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An Underground Greenhouse? It’s Not Just A Fad

An Underground Greenhouse? It’s Not Just A Fad

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As more people become aware of the importance of growing their own food, social media has become a primary way ideas are shared. One of these ideas which is often seen on Facebook and Pinterest is the walipini underground greenhouse.

This greenhouse claims to grow food year-round and only cost $300 in building materials. For lots of gardeners, particularly those in cool climates with short growing seasons, a greenhouse is almost a must-have. Let’s take a look at the advantages of an underground greenhouse:

Takes advantage of thermal mass. When you dig down even just four feet, the temperature changes dramatically. Frost lines generally are three to four deep, so a six to eight foot walipini is completely protected from frost. One walipini owner claims that his greenhouse keeps pretty steady 70 degree Fahrenheit or warmer temperatures when it’s 10 degrees outside. Because underground greenhouses are warmed by thermal mass on all sides, you really can’t lose any warmth compared to a traditional greenhouse.

Effective in almost any climate. Walipini and other pit-style greenhouses are effective nearly everywhere. In fact, many of the early designs for these greenhouses originated in very cold climates like Canada. Of course, you won’t be able to get super-hot temps in a cold climate in winter, but it will get warmer than a traditional greenhouse. Many countries outside of the United States swear by these designs, particularly gardeners in China.

More visually appealing – and hidden. While this is a matter of opinion, most people do agree that underground greenhouses are far more appealing because they don’t take up as much visual space on their landscape.

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Walipinis built into a natural slope are difficult to notice at all from a distance. Aside from the outside perspective, many people prefer the very natural look of the inside of an underground greenhouse.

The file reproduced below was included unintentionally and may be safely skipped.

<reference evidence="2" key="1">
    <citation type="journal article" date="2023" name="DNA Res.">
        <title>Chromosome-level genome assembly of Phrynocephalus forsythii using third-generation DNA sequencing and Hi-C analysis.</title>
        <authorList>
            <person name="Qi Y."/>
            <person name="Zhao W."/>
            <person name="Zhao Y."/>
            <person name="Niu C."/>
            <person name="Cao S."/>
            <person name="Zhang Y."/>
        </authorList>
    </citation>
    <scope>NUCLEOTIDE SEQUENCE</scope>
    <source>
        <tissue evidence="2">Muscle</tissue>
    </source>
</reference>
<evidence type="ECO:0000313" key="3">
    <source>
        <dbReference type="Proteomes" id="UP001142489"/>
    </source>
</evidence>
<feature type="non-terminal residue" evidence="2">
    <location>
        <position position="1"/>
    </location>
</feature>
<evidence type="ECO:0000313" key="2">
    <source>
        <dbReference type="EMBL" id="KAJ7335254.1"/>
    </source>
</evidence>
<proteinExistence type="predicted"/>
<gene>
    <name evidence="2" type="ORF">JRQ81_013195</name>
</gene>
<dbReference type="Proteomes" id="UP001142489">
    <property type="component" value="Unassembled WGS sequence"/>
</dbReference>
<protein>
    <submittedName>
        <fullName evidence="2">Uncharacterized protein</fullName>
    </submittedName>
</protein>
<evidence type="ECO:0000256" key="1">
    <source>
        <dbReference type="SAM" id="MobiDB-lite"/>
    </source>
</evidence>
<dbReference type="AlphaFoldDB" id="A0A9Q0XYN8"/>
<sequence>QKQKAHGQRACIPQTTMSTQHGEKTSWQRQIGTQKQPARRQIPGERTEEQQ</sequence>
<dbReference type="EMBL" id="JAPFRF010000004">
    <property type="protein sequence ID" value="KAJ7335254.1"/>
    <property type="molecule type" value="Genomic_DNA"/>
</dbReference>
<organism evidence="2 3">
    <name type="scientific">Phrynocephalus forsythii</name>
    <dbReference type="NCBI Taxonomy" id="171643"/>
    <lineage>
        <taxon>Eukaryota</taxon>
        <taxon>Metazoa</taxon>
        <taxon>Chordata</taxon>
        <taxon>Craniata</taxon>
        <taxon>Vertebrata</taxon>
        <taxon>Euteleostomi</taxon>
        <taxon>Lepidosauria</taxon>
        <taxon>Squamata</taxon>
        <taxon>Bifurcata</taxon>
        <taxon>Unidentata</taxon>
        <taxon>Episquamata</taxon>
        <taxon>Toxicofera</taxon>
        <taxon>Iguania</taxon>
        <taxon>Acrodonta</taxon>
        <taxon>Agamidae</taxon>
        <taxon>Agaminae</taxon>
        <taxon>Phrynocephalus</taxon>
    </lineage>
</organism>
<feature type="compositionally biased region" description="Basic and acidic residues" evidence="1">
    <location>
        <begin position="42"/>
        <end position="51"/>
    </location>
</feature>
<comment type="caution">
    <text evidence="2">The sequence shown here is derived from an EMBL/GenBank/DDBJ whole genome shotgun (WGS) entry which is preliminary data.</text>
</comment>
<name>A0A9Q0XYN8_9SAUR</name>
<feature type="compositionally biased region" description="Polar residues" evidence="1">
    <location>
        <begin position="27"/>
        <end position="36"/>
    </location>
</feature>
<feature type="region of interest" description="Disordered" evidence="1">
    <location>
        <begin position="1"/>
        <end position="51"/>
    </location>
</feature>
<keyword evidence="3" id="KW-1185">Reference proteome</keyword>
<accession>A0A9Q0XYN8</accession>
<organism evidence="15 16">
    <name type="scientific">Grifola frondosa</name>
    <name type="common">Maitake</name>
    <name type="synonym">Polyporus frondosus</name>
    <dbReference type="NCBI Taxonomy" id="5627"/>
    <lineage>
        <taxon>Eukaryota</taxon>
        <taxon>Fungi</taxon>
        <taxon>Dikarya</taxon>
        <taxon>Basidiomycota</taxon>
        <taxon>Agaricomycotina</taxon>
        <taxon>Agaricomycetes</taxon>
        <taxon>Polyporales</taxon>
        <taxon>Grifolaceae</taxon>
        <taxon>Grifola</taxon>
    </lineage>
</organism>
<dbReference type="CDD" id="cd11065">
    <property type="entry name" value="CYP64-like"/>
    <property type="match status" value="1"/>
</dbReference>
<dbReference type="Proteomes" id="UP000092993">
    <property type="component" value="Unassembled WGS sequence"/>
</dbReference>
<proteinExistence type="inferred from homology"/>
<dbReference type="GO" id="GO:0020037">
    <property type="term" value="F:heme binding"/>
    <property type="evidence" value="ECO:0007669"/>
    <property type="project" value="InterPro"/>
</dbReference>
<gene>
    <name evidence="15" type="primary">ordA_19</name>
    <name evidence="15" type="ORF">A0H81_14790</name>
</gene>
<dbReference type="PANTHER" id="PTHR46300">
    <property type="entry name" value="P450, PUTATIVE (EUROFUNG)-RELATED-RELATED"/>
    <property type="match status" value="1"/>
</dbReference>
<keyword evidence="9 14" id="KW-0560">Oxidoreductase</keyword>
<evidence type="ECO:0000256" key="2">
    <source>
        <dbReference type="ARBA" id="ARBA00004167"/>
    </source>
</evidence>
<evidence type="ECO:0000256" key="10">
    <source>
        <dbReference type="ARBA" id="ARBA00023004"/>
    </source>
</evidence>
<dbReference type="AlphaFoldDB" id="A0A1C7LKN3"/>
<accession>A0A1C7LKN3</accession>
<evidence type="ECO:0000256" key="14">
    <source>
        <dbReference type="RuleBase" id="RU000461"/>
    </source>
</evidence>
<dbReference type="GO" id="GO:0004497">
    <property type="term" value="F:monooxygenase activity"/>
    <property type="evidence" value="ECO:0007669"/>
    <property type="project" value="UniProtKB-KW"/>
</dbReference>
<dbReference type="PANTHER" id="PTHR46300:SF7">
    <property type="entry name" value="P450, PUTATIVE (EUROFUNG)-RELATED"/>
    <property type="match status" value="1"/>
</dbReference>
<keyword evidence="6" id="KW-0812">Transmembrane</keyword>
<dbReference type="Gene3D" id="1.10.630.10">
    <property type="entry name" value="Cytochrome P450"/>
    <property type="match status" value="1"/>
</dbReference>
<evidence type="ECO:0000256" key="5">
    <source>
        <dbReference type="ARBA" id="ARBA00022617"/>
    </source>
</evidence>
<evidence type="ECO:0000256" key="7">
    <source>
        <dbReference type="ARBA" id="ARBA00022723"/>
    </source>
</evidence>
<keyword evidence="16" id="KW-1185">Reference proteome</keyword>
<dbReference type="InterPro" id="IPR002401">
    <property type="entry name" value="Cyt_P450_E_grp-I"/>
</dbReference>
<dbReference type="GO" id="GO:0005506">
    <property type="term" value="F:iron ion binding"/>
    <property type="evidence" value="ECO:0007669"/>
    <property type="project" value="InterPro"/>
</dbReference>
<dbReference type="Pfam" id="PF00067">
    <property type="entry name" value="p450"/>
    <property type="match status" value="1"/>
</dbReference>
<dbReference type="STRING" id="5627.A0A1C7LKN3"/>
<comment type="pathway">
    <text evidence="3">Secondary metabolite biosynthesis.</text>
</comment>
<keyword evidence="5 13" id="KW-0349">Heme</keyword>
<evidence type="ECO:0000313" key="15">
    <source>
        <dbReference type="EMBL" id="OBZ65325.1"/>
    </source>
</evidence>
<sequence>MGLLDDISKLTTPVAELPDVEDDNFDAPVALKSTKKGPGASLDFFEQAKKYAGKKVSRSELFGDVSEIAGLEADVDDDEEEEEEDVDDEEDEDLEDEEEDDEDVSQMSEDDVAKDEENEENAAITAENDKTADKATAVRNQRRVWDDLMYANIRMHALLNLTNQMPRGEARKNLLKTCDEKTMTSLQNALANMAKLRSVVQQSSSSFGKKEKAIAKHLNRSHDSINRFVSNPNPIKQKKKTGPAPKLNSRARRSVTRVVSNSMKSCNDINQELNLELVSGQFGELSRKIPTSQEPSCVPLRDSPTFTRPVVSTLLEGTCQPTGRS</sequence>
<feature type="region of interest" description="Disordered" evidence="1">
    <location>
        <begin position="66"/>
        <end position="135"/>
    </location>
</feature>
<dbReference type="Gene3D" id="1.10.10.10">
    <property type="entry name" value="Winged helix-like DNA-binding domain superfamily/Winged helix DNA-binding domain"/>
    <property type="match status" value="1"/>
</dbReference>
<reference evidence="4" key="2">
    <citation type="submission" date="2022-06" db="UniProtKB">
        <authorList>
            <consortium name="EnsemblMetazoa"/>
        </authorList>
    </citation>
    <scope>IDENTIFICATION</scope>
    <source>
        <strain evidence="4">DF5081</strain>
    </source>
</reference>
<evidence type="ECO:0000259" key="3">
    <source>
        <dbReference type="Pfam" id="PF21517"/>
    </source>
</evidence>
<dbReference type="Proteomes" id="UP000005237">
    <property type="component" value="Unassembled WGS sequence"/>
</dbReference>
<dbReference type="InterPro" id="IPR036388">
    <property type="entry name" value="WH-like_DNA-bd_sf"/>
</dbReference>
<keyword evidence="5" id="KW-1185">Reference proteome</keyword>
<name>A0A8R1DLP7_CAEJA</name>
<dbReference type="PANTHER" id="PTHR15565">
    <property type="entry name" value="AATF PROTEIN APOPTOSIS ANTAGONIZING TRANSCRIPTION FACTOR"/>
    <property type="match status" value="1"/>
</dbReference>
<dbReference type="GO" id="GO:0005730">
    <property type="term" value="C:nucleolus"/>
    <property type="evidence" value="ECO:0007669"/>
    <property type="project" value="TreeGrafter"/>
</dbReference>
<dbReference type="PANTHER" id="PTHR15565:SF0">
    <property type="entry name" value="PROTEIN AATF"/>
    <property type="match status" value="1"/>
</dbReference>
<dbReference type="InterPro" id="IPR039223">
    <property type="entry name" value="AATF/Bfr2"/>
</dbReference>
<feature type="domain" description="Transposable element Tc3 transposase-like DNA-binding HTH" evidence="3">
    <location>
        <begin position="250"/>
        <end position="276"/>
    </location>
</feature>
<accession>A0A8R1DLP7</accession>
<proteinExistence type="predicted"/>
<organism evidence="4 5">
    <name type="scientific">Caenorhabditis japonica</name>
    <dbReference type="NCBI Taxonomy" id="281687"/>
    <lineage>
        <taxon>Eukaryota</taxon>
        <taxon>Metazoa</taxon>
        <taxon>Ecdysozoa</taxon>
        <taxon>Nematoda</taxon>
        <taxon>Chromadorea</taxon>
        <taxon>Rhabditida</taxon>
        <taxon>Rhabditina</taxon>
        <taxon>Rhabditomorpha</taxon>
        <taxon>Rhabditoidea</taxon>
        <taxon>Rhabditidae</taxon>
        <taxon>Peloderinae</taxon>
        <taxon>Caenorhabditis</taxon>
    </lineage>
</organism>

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Versatile in its use. Obviously, the purpose of a greenhouse is to grow produce, but underground greenhouses are also an alternative way of keeping (at least some) livestock. Some people might build a very large walipini with room for goats, sheep or chickens. Others might dedicate a whole building just for livestock. In winter this can be especially beneficial for cold-sensitive livestock. Walipinis really have the same advantages of an underground home.

Doesn’t require much maintenance. Traditional greenhouses are completely exposed to the elements, which means the building material gets worn down more quickly. The only exposed area on a walipini is the roof and perhaps some beams within the structure. Garden beds are completely protected from rain, so they will last much longer.

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Many owners also find that their watering and weeding time is cut in half. Weed seeds will have a more difficult time getting into your plants from outdoors, plus the dirt you’re using is completely virgin. Walipinis tend to hold humidity and soil moisture well, so watering generally doesn’t have to happen as often.

Protection from chemicals and pests. A HUGE advantage of underground greenhouses is the fact that it is nearly impossible for most chemicals and pests to get on your produce. If you live in an area that sprays pesticides, you won’t have to worry about wind carrying them to your plants. Similarly, pests like insects would only be able to enter through the open door of the greenhouse or on your clothes. Deer and rabbits obviously wouldn’t have access, and neither would domestic pests like cats, who like to use gardens as litterboxes.

If you have easy access to earth-moving equipment or a group of people who are interested in helping you dig, underground greenhouses are definitely a viable option in most circumstances. While they differ quite a bit from traditional greenhouses, their effectiveness isn’t inhibited.

For more information on the walipini $300 greenhouse, check out this link. Here is another person’s take on walipini greenhouses with some very interesting “hacks” to improve the design.

Do you have any underground greenhouse tips? Share them in the section below:

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